Building the Church of God Galactic
Examining the most promising model for the Church of God Galactic, Bainbridge makes the following recommendation:
“Today there exists one highly effective religion actually derived from science fiction, one which fits all the known sociological requirements for a successful Church of God Galactic. I refer, of course, to Scientology.”
- "Religions for a Galactic Civilization"
Indeed, Scientology meets all the prerequisites for Bainbridge's Church of God Galactic, one of which being the cult's origins with science fiction. Carl Raschke explains:
“L. Ron Hubbard, architect of the controversial religion known as Scientology, openly and consciously decided to convert his science fiction work into a working belief system upon which a "church" was set up.” (303)
As a derivation of science fiction, Scientology inherited a central feature of the genre: Darwinism. In Dianetics, Scientologist high priest L. Ron Hubbard reveals the movement's adherence to evolutionary thought:
“It is fairly well accepted in these times that life in all forms evolved from the basic building blocks: the virus and the cell. Its only relevance to Dianetics is that such a proposition works--and actually that is all we ask of Dianetics. There is no point to writing here a vast tome on biology and evolution. We can add some chapters to those things, but Charles Darwin did his job well and the fundamental principles of evolution can be found in his and other works. The proposition on which Dianetics was originally entered was evolution.” (69; emphasis added)
Darwinian thought is especially evident in Scientology's preoccupation with survival. In Dianetics, Hubbard opines: "The dynamic principle of existence is survival" (52). In this statement, one can discern echoes of the Darwinian mantra: "Survival of the fittest." Hubbard proceeds to enumerate four dynamics of survival. It is within the fourth dynamic that the astute reader will recognize Darwinism's corresponding religion of self-deification: "Dynamic four is the thrust toward potential immortality of mankind as a species"(53; emphasis added). Of course, immortality is a trait reserved only for gods. Again, the religious theme of man's evolutionary ascent towards apotheosis becomes evident.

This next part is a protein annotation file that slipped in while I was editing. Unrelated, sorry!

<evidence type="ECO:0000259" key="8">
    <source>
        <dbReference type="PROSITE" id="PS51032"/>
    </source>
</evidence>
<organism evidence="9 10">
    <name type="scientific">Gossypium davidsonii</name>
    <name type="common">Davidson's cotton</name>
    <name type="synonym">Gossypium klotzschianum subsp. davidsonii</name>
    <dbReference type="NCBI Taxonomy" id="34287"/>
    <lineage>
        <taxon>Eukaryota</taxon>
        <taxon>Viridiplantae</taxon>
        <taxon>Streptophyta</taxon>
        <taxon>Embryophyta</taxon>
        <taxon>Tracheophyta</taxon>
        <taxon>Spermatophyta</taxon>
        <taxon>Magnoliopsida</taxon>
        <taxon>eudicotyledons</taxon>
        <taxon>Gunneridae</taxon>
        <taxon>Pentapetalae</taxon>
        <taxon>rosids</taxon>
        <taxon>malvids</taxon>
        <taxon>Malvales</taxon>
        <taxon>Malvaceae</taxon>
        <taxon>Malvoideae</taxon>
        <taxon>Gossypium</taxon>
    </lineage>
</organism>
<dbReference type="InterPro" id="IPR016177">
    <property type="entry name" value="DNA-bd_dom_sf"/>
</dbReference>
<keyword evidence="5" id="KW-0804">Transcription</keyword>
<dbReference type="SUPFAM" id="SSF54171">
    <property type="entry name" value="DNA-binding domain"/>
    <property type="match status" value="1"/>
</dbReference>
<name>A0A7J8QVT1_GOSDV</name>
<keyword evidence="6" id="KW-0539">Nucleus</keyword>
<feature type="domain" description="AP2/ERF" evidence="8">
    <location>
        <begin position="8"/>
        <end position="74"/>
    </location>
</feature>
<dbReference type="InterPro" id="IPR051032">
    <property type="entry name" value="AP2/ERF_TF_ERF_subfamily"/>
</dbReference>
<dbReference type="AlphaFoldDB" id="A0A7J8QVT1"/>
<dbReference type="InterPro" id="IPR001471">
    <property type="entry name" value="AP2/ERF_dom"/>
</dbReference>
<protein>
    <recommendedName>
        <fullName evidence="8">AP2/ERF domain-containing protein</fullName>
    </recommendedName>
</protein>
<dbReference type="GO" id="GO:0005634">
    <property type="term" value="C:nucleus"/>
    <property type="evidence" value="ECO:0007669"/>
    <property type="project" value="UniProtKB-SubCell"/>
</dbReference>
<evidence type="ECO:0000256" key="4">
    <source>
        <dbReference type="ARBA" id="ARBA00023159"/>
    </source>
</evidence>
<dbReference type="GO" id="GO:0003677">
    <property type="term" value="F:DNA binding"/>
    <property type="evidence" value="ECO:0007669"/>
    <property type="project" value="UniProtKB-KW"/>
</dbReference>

Eventually, Hubbard's church of Scientology "suffered religious schisms which spawned other cults" (Bainbridge, "Religions for a Galactic Civilization). One of the resulting sects was the Process Church of Final Judgement, a satanic cult that was the subject of a five-year ethnographic study conducted by Bainbridge ("Social Construction from Within: Satan's Process"). Enamored with the group, Bainbridge praised the Process Church as a "remarkably aesthetic and intelligent alternative to conventional religion" ("Social Construction from Within: Satan's Process").
A deeper examination of this scientistic cult reveals that its adherents probably retained much of the Darwinian thought intrinsic to its progenitor, Scientology. One case in point is the theology of the group's founder, Robert de Grimston. Bainbridge delineates this theology:
“Robert de Grimston's theology was Hegelianism in the extreme. For every thesis (Christ, Jehovah) there was an antithesis (Satan, Lucifer), and the cult aimed to achieve a final synthesis of all these dichotomies in the rebirth of GOD. Indeed, one way of explaining the failure of The Process is to note that it promised a Heaven on earth to members, yet it delivered something less.”